The second cycle River Basin Management Plan was launched in April 2018.
Responding to the publication, SWAN highlighted that this plan fell far short of what was needed to protect our rivers, lakes and bays and to bring them up to a healthy standard. SWAN flagged that the plan lacked ambition as it only aimed to fix a small fraction of Ireland’s unhealthy rivers, lakes, groundwater and coastal waters.
Our water environment is the final recipient of many of the by-products of human activities, some are well-treated, but many are not and therefore pose a threat to human and environmental health. Discharge of raw and inadequately treated sewage; spreading of slurry, fertiliser and pesticides on farmland; unsuitable coniferous forestry, drainage of peatland and wetlands and faulty septic tanks, have all been identified as posing a threat to our water environment. The 2018 River Basin Management Plan failed to set out the significant changes needed to adequately address these persistent shortcomings.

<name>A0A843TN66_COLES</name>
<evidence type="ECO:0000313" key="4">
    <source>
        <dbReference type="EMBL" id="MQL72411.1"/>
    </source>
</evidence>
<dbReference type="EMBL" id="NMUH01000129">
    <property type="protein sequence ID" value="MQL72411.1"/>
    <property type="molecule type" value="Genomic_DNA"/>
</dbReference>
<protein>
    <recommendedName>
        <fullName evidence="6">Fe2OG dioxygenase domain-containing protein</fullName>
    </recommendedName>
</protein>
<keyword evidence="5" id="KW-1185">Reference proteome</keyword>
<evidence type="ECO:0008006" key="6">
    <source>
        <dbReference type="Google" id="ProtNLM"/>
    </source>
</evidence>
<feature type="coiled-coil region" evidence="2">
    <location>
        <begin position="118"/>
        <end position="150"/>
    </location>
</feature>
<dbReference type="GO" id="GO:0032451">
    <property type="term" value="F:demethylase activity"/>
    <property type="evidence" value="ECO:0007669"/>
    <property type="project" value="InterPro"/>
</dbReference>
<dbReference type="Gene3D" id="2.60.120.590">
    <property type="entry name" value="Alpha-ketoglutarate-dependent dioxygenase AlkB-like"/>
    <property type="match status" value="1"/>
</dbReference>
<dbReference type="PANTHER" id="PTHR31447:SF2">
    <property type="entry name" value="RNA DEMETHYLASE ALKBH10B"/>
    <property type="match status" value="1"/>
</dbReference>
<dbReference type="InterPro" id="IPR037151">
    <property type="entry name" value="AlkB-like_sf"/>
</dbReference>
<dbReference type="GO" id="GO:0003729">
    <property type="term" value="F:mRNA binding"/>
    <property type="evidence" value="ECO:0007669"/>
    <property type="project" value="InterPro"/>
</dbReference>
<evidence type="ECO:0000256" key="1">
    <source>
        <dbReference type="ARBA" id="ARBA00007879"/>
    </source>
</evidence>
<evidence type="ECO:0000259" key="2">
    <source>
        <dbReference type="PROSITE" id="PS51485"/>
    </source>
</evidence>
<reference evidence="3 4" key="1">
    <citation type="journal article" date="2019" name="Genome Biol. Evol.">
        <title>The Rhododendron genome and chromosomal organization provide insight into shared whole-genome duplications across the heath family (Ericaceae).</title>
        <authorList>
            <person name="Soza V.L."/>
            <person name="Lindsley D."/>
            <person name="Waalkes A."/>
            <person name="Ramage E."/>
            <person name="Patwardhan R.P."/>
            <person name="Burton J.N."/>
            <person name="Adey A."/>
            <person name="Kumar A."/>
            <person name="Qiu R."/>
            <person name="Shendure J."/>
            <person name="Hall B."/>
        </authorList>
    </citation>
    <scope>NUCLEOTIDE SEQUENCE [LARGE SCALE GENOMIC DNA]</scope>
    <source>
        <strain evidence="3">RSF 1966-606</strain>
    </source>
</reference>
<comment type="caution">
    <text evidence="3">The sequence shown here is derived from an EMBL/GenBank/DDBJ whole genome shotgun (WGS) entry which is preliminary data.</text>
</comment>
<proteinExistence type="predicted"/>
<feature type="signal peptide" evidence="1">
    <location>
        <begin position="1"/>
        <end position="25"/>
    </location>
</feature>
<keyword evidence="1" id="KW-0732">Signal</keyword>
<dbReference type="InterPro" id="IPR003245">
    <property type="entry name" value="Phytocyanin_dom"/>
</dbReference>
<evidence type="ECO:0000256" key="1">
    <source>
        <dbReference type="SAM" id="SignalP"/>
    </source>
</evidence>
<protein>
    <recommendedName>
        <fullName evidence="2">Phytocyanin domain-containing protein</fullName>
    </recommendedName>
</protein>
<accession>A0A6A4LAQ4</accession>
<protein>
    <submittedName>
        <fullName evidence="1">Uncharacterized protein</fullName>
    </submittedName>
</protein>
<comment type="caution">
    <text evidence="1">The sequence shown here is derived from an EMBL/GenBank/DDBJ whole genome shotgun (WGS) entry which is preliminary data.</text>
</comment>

The legal requirement under the EU Water Framework Directive is to introduce new measures to bring our rivers, lakes and bays up to a good ecological state by 2021 (with some exemptions until 2027). However the 2018 Plan proposed to fix only a small fraction (12%) of ailing water bodies. The most recent EPA data now shows that more than half of our rivers, lakes and estuaries are in an unhealthy state (47%, 50% and 62% respectively), with river water pollution having in fact increased and a loss of most of our pristine river stretches, down from over 500 in the late 80s to a mere 20 in 2018.
SWAN highlighted that the 2018 Plan’s low targets for water quality improvements were not only insufficient to improve water quality, but also failed to meet the requirements of the WFD, leaving Ireland exposed to a risk of fines from the EU.